View from the summit of an Island named after an extinct bird by Mariana Valentine

Bird of Prayer – Hone Tuwhare


A circus of beauty

streaks across sunset

luminous wings

cresting the curve

of Sugarloaf

two kāhu are calling

calling as they helix

high                   into Sky

they intertwine like fibres

of a long fishing line

like the invisible

umbilical that binds us

to everything :                             Life!

slips unhindered

       from my lips

& air

   flowing in freely

they say     the heart is a muscle

to strengthen

with oxygen

  a gift

and a promise

Sky dancing by Mariana Valentine 


Cusp by Mary Cresswell

all the driftwood
is piled up
prepared to float
perhaps elsewhere

walk carefully
to the incoming tide

yesterday floats
on parts of today
back and forth lapping
each other
now you have
walked far enough

look out
see the different shoreline
boundaries never
raised before
shaping up for


Their Lightest of Times by Gregory Dally


It’s a lovely moment for her.
To think that he’s employed it
ookissing along a pie
oolike a musician adoring his harmonica.
An enamoured mouth can style a tune
to emulate the dulcet, absorbing her ears.
ooHis gulps ask for the shading of her giggle.
ooShe obliges.



Existentialists must all exist;
yet these two seem unreal, despite the logic
oothat underpins their theories.
ooAre they actually there?
‘Shush’ urges them to lie, prone on the camber,
immersed in epic images from a singer.
ooA shepherd is God’s exemplar, zorbing freely
ootowards the Kawarau; and Uncle Ray from the Kinks,
at his finest in love and lyrics, acquires majesty
in thanking someone special for their days.
ooHer guy has already included her
ooin the songbook of his dreams. They’ll manage.



The yokel’s bubble has launched into the river.
Distanced? He’s quartered under a grin, surfing on clover.
ooOctagonal in limbs across each other
ooon matagouri–yes, that’s the ticket.
At home all over the face he’s opened,
she’s thinking, “Is that a smile or a haven?”
ooAnd could there be a letter missing
ooin the noun on which she’s musing? Is his grin Heaven?
Their currency mints superlatives.
Hyperbole often leaves the fragmented closer.
ooLaughter adds value that keeps them at ease
ooin a state the hopeful call ‘together.’

Photo by Gregory Dally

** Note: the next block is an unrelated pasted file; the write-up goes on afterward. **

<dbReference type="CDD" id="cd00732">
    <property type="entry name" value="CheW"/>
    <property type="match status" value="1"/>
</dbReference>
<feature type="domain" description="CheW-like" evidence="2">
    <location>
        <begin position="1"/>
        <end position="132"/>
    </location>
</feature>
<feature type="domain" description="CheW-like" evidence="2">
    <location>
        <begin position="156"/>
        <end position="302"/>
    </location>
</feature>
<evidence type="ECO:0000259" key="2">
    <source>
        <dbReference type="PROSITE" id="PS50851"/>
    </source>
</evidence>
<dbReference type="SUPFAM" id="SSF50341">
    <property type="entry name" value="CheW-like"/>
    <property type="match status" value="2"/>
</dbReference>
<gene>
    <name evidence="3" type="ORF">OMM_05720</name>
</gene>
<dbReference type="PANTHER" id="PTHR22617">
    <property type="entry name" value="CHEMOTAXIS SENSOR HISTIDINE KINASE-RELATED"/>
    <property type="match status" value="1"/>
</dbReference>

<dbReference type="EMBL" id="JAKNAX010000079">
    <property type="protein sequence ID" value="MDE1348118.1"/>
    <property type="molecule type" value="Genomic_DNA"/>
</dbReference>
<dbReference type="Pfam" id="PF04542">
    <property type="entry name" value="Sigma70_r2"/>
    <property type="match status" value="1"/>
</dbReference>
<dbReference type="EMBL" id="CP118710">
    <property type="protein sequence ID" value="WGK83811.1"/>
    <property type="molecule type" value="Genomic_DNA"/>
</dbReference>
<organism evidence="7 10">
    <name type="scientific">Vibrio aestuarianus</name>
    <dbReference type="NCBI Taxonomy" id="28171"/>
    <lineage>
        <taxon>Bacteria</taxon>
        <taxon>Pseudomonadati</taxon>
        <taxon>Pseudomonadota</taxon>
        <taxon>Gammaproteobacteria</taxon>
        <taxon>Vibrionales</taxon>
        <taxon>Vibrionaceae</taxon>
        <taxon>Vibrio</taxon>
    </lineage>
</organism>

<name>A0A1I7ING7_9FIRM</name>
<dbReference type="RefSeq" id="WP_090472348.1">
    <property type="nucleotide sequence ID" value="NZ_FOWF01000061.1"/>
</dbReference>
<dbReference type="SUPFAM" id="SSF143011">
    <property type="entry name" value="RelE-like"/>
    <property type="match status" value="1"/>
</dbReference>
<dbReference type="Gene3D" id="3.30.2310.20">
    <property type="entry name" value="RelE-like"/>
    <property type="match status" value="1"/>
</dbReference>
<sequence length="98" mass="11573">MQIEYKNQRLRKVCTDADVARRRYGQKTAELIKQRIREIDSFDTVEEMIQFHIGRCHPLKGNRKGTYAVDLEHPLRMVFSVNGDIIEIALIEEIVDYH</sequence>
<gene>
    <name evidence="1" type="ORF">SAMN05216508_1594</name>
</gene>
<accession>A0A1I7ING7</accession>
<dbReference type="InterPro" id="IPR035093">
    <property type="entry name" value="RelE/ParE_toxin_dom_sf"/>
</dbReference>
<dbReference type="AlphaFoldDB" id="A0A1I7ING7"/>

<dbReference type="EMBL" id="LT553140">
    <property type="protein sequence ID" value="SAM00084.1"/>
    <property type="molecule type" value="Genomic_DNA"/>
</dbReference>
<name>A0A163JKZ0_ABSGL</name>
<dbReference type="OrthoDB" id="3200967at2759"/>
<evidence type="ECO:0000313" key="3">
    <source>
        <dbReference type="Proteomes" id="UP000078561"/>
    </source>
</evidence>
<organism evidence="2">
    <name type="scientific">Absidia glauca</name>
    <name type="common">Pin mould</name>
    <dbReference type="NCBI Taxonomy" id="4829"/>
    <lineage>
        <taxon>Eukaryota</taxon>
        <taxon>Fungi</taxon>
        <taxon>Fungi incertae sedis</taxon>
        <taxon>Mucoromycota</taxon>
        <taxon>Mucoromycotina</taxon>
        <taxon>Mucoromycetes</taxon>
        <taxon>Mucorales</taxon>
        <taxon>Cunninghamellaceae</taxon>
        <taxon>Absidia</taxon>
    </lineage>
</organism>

A list of everything happening by Danielle Todd

Something is happening
And everything is as it appears.

I have counted each dust mound accumulating
in the bars of your bathroom radiator.

I have taken the potatoes out of their plastic net
after the weekly shop.

I still have not found the switch to the dining room lamps,
and I keep forgetting to ask you.

I have gingerly placed a birds nest
on one of the small shelves in the porch.

I have seen a pink moon with you. It was pink
because it knelt so close to our world.

Each day I sit aside as the rapeseed fields embolden in burning columns
with little room for deviation,              aside from our two bodies,
stretching limbs to distraction on the knoll.

There’s nothing for my sore head, far off in its distant country,
that I cure with bluer skies.

There’s nothing besides the fingers of sunlight that I firmly untwine from mine
in the middle of the day.

There’s nothing but the world beside my head,
pacing time with each low rising breath.



Mary Cresswell’s Body Politic (The Cuba Press, 2020) ) is a collection of nature poems for nature in crisis. She lives on the Kāpiti Coast and writes book reviews and poems. See also

Gregory Dally has had poetry, fiction and other material published in various journals, including Catalyst, Popshot Quarterly, takahē and Te Kōrero Ahi Kā, the SFFH anthology from SpecFicNZ.

He uri tēnei nō Ngāti Pāhauwera, Ngāti Rakaipaaka, Ngāti Kahungunu. Miriama Gemmell’s poetry has been published in Te Whē, Landfall, Wasafiri Magazine, Sweet Mammalian and other places. She washes yoghurt pots and feels closer to her tīpuna. Miriama lives in Te-Whanganui-a-Tara with her hoa rangatira, Richard, and two tamariki, James Rewi (6) and Hana Tirohia (4).

Danielle Todd is a poet and short story writer from New Zealand. Her work has appeared in titles such as A Fine Line (NZ Poetry Society), Oscen, Join the Dots and Little Stone Journal, and was shortlisted for the 2020 Sargeson Prize. She is currently working on her first poetry collection.

Mariana Valentine is a poet, forager, and artist, living in Ōtautahi/Christchurch. You can find her here.